Memorial Day (for America or the Church?)

I was sitting in church today and I was slightly confused by the music line up. Included in the list were “America, the Beautiful” and “Battle Hymn of the Republic”. In the midst of these songs was “Faith of our Fathers”. It might seem to make sense to most. I even thought that it would be a “patriot” hymn. But I was surprised that the song didn’t reflect that mentality. The patriotic element in that particular song actually does not apply to the nation of America.

This leads me to a thought. I keep recalling the term nation of God. Many seem to make the difference between it and America very fuzzy. I think we need to be careful (I also think that the American flag should be removed from the pulpit or place lower than the Christian flag, but that is a matter for another post). Let’s think about this term. we tend to assume that this nation is one under God, much like Israel was under God. We even claim the blessings toward Israel as our own. But if you look at the setup of our country and the way we form our laws, it is very far from being the nation of God. Also, the Kingdom of God/Heaven was preached much earlier than America was imagined, much less established.

“Faith of Our Fathers” is a good hymn. But if you pay close attention, you begin to see that it is about the people in the Church from the beginning of our existence. I don’t think its a good idea to use this hymn for memorial day. You have to be careful. You can’t confuse America with the Church.

Another point that seems to be prevalent in the song is the point that the singers want to see all nations brought to Christ. This should probably be applied to America also. And the song seems to promote a viewpoint that is almost pacifist, which stands in the face of a holiday that wants to honor those who have fought and fallen in war. This song seems to promote a mindset that would actually mourn more than speak proudly. Instead of a handshake and a thank you to every soldier, we might be called to hug them and say “I’m sorry.”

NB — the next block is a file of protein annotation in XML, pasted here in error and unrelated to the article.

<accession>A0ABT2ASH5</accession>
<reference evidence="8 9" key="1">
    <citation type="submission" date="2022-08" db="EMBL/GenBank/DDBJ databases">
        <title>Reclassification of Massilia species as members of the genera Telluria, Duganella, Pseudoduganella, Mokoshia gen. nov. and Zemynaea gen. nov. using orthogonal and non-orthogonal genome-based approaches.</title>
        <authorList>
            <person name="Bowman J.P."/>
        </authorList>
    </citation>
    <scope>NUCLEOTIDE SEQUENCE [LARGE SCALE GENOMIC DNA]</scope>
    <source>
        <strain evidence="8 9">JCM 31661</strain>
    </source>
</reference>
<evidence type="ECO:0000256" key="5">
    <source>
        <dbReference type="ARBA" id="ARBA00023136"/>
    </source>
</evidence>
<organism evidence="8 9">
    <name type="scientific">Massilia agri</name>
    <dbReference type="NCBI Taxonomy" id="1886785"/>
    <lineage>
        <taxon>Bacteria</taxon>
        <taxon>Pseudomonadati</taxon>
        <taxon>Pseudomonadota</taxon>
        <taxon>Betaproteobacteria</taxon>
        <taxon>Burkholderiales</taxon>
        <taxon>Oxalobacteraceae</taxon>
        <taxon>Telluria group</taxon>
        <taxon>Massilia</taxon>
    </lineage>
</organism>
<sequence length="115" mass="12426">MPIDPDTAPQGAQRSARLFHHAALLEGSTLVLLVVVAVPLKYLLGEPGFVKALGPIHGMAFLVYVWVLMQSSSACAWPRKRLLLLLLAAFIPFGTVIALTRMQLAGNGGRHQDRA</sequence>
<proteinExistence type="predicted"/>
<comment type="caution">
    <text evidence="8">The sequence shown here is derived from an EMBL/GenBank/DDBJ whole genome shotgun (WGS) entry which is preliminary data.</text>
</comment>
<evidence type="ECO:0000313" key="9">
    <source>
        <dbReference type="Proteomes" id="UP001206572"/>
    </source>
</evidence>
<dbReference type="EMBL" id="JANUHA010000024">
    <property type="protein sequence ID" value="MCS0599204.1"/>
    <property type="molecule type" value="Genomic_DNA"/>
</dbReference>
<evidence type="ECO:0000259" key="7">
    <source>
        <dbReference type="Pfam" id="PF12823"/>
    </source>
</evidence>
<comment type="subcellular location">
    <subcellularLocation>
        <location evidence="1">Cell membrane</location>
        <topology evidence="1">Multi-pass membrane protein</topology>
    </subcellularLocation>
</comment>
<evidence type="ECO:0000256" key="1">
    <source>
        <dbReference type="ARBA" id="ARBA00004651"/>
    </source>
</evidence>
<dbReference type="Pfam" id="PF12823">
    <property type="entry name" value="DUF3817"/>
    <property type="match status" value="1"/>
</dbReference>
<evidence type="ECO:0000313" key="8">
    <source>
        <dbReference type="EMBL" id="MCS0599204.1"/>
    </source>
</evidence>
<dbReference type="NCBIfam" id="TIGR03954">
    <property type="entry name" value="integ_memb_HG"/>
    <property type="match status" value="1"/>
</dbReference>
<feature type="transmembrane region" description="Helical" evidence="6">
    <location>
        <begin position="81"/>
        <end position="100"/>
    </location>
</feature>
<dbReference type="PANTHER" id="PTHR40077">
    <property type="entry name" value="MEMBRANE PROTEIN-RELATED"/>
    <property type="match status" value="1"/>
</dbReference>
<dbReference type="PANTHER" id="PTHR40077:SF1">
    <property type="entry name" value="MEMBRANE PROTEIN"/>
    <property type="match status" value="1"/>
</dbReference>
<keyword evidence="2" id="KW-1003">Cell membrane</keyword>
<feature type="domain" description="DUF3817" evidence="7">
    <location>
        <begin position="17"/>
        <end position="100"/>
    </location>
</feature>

I want to add that I’m not against honoring people or paying an amount of appreciation towards a country that has attempted to give your religion the best situation to worship in. I even think that that is a must. Give America honorable mention if your living in America. But look at America and think that God offers better things than even America can offer.

I’ll end the post with this statement. America rose like other nations, and it will probably fall like many others before it. But the Kingdom of Heaven will last forever! Who would you want to hold your future in its hands.

Grace and peace to you all.

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5 thoughts on “Memorial Day (for America or the Church?)

  1. Good thoughts Russell. Those biblical promises that we seem to claim for our country from the OT were for Israel. Too many take those promises out of context to make them for us. As long as people in the country live like Christ, then our nation will be blessed. But passing laws will never prove a thing. I too struggle with the American Flag in the Sanctuary. It is as if we, America, staked a claim in God’s Holy place. But God’s Holy place has been opened to all by Christ. Like you, I am still thankful to be in a country that allows us to worship our Heavenly Father. I agree, saying I’m sorry to our soldiers might be called for, but we can also thank them too. Sadly, we are still in the “already/but not yet” Kingdom, which means suffering, like wars, will continue to be the arena that we Christians must live out our faith. Blessings on you bro.

    • Good thoughts, Scott. My point with this one was to move in the other direction with Christianity. I encourage you to look at Bercott’s A Dictionary of Early Christian Beliefs. It’s intriguing to see how the early Church Fathers viewed patriotism. Besides, that source is an amazing source…period.

  2. A little slow on reading my RSS feeds.

    You are right — too many have equated the US of our day with OT Israel. And I’m not even sure that modern-day Israel is a very godly nation.

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